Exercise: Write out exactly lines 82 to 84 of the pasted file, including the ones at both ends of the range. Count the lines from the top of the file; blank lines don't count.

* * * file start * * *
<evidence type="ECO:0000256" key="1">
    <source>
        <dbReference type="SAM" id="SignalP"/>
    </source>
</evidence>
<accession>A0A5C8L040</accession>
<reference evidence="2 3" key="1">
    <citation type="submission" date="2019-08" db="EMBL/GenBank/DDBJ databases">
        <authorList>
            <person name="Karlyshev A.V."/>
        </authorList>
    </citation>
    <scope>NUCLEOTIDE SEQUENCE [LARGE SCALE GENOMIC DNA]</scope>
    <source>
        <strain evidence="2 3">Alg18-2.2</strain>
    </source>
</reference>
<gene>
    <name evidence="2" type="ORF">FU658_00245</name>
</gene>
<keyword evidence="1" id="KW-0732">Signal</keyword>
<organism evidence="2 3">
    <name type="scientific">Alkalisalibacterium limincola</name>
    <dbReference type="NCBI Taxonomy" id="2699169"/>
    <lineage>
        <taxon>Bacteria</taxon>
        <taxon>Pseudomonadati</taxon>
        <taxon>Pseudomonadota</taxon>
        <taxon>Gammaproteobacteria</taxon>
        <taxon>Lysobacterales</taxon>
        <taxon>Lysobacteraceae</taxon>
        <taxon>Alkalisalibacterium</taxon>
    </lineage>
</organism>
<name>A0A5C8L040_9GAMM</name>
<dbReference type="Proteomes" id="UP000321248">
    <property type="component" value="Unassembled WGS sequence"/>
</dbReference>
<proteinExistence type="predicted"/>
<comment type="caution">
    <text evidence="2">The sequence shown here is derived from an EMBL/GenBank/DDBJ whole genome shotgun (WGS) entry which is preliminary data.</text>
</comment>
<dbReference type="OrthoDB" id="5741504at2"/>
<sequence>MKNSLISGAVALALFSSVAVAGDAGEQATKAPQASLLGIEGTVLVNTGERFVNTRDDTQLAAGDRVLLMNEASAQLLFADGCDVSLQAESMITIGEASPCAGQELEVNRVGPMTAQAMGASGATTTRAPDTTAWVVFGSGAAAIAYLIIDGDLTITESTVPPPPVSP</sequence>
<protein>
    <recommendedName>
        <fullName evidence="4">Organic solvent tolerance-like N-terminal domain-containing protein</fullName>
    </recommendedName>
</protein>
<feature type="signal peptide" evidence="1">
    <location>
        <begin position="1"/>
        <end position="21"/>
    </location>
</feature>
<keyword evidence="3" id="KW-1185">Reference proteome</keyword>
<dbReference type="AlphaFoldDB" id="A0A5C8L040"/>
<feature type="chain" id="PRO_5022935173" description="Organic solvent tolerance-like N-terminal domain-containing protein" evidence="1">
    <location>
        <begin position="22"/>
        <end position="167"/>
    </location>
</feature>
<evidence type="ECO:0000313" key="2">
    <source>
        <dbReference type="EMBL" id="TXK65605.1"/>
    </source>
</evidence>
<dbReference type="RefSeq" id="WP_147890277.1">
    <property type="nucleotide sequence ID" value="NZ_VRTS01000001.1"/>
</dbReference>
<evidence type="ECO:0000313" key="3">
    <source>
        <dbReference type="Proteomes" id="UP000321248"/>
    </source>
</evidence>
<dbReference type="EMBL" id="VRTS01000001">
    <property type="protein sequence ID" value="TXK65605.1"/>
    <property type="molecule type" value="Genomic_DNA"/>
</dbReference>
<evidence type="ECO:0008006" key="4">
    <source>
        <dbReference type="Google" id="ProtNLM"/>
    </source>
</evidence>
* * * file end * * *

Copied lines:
    <source>
        <dbReference type="Google" id="ProtNLM"/>
    </source>